Posts Tagged ‘lift a line’

SOL #22

Please use this button on your site for DigiLit Sunday posts

Please use this button on your site for DigiLit Sunday posts

Digital Literacy Sunday is here. If you have written a DigiLit post, leave the link in the Inlinkz button. (I think it is working this week.) Use #k6diglit on Twitter and tag me @MargaretGSimon.

Cathy Mere and Julie Johnson have started a Google+ Community set around the design of the Digital Maker Playground Workshop. Every two weeks they are meeting face to face with educators who are interested in playing with digital literacies. Some of us are joining the community virtually.

Digital Maker Playground is a unique opportunity open to everyone near and far. All educators are invited to play with us as we explore new tools, create and compose projects around the themes listed, as well as share and collaborate with other educators around the world. Our work will be housed in our Google+ Community, which will allow us to connect with each other easily. Use #P2Lmooc when sharing your work on Twitter for another way to connect with others.

  • Our makes: February 17: One Little Word
  • March 5: What’s Your Maker Space?
  • March 19: Lift a Line from Literature
  • April 2: Make a Statement
  • April 16: Rock My World
  • April 30: Connected

I am behind on the last two makes, so I took some time yesterday to do them. I showed my maker space using Nutshell which is an iPhone app that others were using. It uses a great deal of space on the phone, so my first problem with it was I didn’t have enough space. I had to delete. I did not know that your phone stored every single text message ever sent. That was a lot of space. Then I took my pictures. I did not know that it continued to record even after you snapped the picture, so you will see some weird door opening and hear Charlie’s tag tinkle as I come back inside. You also see me hide a dragon sculpture before taking a picture of my talisman collection. I feel like this was a way for the silly dragon to exact his revenge about not being chosen for the photo. I am not really sold on this app.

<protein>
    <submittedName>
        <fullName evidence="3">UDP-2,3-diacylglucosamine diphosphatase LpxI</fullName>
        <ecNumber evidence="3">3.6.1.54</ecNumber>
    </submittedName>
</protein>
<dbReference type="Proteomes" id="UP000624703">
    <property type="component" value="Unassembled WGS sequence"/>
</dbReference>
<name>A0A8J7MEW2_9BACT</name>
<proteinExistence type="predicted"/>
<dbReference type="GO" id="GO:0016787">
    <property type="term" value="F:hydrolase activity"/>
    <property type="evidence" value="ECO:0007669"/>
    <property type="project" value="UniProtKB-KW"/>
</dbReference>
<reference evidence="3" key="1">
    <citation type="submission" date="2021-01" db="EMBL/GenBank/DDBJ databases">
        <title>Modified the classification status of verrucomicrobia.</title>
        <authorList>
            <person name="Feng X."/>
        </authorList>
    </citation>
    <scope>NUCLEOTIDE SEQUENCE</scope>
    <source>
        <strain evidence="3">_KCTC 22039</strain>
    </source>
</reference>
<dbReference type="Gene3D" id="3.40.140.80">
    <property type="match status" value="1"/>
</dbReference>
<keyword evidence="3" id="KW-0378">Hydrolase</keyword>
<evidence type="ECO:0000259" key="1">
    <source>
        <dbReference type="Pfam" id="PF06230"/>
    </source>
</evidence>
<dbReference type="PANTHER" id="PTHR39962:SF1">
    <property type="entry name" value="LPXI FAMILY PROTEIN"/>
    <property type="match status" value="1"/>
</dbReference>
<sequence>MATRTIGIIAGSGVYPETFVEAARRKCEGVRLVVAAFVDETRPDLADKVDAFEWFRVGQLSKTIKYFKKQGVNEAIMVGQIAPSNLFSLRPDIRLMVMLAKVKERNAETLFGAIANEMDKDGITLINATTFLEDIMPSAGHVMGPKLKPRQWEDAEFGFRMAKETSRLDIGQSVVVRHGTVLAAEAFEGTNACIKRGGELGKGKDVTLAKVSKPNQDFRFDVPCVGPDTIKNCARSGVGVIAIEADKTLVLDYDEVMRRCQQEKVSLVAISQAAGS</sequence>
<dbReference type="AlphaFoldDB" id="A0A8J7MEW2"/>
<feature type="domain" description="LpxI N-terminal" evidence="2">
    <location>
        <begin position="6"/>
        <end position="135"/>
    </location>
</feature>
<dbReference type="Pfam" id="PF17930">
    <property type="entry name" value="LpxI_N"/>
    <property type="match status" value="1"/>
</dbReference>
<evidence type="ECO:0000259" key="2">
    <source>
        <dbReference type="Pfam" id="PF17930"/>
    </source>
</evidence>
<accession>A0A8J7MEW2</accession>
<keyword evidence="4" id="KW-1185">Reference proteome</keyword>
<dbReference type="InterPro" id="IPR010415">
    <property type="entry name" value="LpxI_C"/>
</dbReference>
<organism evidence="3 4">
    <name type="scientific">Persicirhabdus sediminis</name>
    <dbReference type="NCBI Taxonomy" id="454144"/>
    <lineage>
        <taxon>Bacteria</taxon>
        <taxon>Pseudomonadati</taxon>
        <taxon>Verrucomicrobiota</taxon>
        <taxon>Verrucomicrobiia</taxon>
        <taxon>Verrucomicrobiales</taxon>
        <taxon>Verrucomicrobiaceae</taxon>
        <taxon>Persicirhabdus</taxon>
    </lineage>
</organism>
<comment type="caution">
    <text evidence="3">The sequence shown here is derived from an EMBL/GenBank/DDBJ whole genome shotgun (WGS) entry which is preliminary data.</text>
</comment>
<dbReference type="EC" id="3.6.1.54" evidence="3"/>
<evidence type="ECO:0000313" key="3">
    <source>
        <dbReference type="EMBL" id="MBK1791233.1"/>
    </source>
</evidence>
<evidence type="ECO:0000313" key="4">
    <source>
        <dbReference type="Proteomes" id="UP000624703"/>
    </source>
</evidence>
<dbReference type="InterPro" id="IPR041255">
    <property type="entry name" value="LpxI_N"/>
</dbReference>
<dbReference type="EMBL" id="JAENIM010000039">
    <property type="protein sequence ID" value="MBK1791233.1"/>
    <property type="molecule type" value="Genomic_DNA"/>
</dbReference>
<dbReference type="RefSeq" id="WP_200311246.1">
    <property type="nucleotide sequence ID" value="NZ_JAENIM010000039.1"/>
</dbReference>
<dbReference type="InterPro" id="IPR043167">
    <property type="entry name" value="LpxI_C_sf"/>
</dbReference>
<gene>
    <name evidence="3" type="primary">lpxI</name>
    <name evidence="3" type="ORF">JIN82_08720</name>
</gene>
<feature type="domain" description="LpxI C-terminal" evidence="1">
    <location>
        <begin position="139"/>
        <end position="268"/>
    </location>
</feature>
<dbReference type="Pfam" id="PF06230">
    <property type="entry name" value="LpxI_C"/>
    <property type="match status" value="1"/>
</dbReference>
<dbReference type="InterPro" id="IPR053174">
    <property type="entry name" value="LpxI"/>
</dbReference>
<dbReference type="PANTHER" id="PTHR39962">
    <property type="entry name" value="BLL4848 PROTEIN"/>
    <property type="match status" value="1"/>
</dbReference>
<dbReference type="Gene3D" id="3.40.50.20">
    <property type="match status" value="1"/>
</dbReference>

I went back to an old favorite, Animoto, to make a poem movie. I used a quote from St. Teresa of Avila. You may have seen the original poem in my Spiritual Thursday post. I used nature images that I had taken. (The hawk was borrowed from my friend Chere Coen.) I like the way this one came out.

My student Kielan experimented with Animoto this week to write one of her slices. She is a fifth grader, and I love her comfort level with using technology to express herself. I am pretty sure her images are copyrighted, though. We have a blocker on our network that keeps us from getting free Flickr or Creative Commons images.

Would you like to join the Digital Maker Playground? It is a fun place to play. Go here to join the Google+ community. Lots of creativity happening here.

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Slice of Life Day 14.  Join the Two Writing Teachers Slice of Life Challenge.

Slice of Life Day 14. Join the Two Writing Teachers Slice of Life Challenge.

Join the Poetry Friday Round up at Rogue Anthropologist

Join the Poetry Friday Round up at Rogue Anthropologist